ICC looking at the balance between bats and balls
CRICKET bat makers may have pushed the boundaries in the past decade or so, but now the sport's governing body wants to restore some balance between bat and ball.
Whether that happens at this World Cup, which commentators have suggested will be a batsman's paradise, remains to be seen.
Just days after South Africa's AB de Villiers smashed the record for the fastest ODI century, his milestone coming off just 31 balls against the West Indies last month, ICC boss Dave Richardson admitted the obvious by noting the modern-day bats "may have shifted the balance a bit too much".
Richardson said it was clear players such as de Villiers, Kiwi captain Brendon McCullum and Sri Lanka veteran Kumar Sangakkara were outstanding batsmen who rendered boundary ropes irrelevant at most grounds.
He also said while the ICC would look at the issue of bat size, for this World Cup it wanted boundary ropes pushed back to at least 90m "where possible".
"No one begrudges an AB de Villiers, who plays some superb shots," Richardson told Cricinfo.
"Him, Brendon McCullum, Kumar Sangakkara, they are exceptionally talented and no one minds if they hit some great shots which go for six.
"But where some batsmen are mishitting balls and it is just carrying over the rope and going for a six instead of being caught at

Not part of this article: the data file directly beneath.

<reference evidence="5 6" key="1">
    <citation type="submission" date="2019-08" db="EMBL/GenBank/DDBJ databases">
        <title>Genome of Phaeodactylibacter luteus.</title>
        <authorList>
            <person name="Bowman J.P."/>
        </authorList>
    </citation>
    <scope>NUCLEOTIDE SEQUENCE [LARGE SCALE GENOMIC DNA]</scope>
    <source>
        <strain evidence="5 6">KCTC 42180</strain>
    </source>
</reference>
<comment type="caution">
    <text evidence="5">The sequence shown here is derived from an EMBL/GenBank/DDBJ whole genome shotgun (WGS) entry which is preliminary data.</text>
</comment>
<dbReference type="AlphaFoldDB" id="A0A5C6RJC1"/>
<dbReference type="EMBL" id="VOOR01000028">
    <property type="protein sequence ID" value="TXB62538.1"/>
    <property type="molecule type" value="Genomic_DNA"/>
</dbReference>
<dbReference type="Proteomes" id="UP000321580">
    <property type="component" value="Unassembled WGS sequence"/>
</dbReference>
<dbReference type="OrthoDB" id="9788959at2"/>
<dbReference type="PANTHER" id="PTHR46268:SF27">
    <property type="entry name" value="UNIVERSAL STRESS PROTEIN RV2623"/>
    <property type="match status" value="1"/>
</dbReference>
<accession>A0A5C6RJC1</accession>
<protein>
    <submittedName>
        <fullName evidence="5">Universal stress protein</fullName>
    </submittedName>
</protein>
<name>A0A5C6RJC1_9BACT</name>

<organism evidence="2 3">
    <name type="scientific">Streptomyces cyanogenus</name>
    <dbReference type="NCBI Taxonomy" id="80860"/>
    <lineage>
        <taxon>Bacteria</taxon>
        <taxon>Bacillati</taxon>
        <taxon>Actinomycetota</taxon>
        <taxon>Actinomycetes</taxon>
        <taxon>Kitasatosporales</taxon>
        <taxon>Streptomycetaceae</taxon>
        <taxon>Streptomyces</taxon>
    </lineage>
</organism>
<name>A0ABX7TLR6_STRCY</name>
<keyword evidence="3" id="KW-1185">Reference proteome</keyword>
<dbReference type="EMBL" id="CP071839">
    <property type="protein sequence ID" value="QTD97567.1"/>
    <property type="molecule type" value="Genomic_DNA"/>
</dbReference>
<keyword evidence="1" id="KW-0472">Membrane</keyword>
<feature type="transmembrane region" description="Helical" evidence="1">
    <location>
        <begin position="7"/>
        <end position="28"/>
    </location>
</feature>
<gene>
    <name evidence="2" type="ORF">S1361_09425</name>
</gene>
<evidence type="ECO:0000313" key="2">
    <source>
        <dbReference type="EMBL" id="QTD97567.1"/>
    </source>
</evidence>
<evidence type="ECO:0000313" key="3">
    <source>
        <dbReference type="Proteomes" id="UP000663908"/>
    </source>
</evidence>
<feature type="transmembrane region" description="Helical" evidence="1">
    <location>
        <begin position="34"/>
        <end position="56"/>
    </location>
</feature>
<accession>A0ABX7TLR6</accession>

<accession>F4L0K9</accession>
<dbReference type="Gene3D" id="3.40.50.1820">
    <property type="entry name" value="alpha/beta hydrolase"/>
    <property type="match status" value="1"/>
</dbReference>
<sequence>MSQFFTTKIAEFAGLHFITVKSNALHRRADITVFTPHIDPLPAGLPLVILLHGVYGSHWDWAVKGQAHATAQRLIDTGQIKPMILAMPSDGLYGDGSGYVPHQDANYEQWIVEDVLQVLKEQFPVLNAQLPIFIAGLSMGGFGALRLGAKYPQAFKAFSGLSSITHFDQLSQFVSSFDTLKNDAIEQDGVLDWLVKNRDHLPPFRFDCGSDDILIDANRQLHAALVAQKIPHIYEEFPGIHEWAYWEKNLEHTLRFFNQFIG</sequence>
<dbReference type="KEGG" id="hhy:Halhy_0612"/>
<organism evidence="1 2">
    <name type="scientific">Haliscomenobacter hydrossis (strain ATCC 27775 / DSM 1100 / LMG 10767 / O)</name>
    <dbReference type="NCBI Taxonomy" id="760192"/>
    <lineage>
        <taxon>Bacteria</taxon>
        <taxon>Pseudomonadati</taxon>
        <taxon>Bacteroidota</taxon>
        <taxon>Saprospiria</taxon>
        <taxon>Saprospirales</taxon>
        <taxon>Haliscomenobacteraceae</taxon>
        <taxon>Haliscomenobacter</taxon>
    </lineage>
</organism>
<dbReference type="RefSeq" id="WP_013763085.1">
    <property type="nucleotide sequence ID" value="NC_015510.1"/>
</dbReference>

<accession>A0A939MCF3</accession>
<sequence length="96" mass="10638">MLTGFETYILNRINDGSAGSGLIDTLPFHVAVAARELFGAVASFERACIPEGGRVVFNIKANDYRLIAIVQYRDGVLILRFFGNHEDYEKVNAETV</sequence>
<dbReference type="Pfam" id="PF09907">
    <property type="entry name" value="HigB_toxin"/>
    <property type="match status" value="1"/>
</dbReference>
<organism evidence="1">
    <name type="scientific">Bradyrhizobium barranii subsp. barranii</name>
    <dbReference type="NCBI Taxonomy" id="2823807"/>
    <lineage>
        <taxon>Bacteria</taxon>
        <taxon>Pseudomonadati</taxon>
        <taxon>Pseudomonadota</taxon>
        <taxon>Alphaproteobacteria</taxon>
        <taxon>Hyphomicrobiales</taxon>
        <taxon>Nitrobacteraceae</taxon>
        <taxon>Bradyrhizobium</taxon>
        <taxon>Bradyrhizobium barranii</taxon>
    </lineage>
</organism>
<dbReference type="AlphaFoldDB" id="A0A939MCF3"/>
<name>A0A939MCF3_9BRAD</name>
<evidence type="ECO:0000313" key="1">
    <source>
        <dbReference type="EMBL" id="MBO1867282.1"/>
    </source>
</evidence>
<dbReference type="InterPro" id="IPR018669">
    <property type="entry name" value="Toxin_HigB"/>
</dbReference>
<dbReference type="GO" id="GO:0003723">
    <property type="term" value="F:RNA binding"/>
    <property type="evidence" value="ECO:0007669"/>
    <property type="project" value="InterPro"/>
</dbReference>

the boundary, that is what some cricket people believe has become unfair."
Such is the talent of the world's best batsmen at present; however, the record books could easily be re-written in this tournament, even with the boundary ropes pushed back.
India holds the record for the highest score at a World Cup, smashing Bermuda's bowlers to all parts to post 5-413 at Port of Spain in 2007.
The record for the most runs in a World Cup belongs to Indian great Sachin Tendulkar who accumulated 673 in the 2003 event won by Australia.
Retired Australian opener Matthew Hayden gave that mark a shake in 2007, compiling 659 runs as Australia won its third series in succession.
The record for the fastest hundred in a World Cup is held by Kevin O'Brien, the Irishman needing just 50 balls to reach his ton on the way to a stunning win against England in the 2011 tournament in Bangalore.
The highest score in a final belongs to Australia's Adam Gilchrist who smashed 149 (his century coming off 72 balls) against Sri Lanka in the 2007 decider at Bridgetown.